Saturday, August 26, 2006

The Ways of War

Andrew Bacevich has been an insightful critic of American militarism recently, but he's made a faux pas in titling a recent article "The Islamic Way of War" -- unless we can blame the title on whoever edits The American Conservative? It's safe to say that there is nothing specifically Islamic about the war tactics used by Islamist fighters against the US and/or Israel. Rather, the tactics represent adjustments to the enemy, reflecting both sides' relative strengths and weaknesses. In other words, what's happening is what happens in wars everywhere: they grind toward an unwinnable stalemate.

Bacevich's formulation underestimates the skills of Arab fighters in past wars. In particular, Egypt and Syria were more successful at the start of the 1973 war than anyone expected -- even themselves, which caused them trouble later on. Syria also held its own in 1982 in Lebanon, despite Israel's dominance of the air. Neither of those cases involved guerrilla resistance because the Arab armies weren't initially overwhelmed. There's no need to fight a guerrilla war -- the more general case of Bacevich's "Islamic way of war" -- until you've been overrun. On the other hand, by the time the US invaded Iraq in 2003, there were several clearly successful examples of armed resistance to northern occupiers in the Arab/Muslim world: the Algerian revolt against France, the Afghan revolt against the Soviet Union, and Hezbollah's revolt against Israel. Palestinian intifadas against Israel have been less successful but no less tenacious. These revolts go back many years. Moreover, there are no comparable examples of northern occupations in the Arab/Muslim world that have not been similarly resisted. The US ran into the same dynamics in Lebanon in 1984 and Somalia in 1992. So it took a tremendous amount of self-delusion to think that we could just roll into Baghdad and be welcomed with flowers.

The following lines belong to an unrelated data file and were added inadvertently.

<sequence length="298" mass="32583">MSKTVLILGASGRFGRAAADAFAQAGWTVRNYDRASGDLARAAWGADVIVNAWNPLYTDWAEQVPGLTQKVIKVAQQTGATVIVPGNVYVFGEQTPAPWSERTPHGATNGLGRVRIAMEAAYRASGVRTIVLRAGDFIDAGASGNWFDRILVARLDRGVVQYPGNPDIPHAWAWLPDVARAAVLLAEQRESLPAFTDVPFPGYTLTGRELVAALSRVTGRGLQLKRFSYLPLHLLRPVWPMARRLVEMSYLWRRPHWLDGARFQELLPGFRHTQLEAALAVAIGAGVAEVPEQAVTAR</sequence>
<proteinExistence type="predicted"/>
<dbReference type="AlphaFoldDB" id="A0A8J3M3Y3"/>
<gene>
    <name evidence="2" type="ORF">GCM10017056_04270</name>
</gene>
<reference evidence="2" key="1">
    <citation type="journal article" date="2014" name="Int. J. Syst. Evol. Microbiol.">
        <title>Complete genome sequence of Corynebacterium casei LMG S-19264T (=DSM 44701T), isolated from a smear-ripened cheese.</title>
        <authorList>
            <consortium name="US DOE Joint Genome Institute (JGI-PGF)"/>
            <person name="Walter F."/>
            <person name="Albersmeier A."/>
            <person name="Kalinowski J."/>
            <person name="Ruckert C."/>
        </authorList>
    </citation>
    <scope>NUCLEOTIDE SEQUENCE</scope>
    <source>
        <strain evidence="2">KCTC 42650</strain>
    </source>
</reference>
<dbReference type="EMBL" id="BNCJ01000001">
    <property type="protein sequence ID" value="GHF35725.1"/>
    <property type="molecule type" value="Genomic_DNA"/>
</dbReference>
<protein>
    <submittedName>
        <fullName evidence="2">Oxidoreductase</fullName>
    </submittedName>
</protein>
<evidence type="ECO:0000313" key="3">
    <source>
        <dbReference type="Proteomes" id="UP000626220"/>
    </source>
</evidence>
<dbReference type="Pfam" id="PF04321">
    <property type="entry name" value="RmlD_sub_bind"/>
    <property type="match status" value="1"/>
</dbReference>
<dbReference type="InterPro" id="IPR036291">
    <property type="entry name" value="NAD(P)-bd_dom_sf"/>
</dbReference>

The interesting thing about these wars isn't that the mujahedin have managed to adjust and become more effective at fighting the occupiers. It's that the imperialists -- the US and Israel -- show signs of losing the will to fight. The first sign of this is that they increasingly hide behind their air power, inflicting massive collateral damage which undermines them politically but at least allows them to kill from a safe distance. The Soviets' mining of Afghanistan was a similar move. On the ground, the occupiers' fear translates to exceptional brutality, to hostage taking, to torture, all of which result in further political loss. The pointlessness of the occupation starts to seep into the soldiers' consciousness, reinforcing the fear, hostility, desire to escape, and doubt about the program. Even when not conscious, the stress undermines essential discipline.

The key thing to understand is that the playing field isn't level. The occupiers fail merely by not pacifying the people, and that can be foiled by a small but dedicated minority. Bacevich sums this up:

What the Islamic Way of War does mean to both Israel and to the United States is this: the Arabs now possess -- and know that they possess -- the capacity to deny us victory, especially in any altercation that occurs on their own turf and among their own people. To put it another way, neither Israel nor the United States today possesses anything like the military muscle needed to impose its will on the various governments, nation-states, factions, and political movements that comprise our list of enemies. For politicians in Jerusalem or Washington to persist in pretending otherwise is the sheerest folly.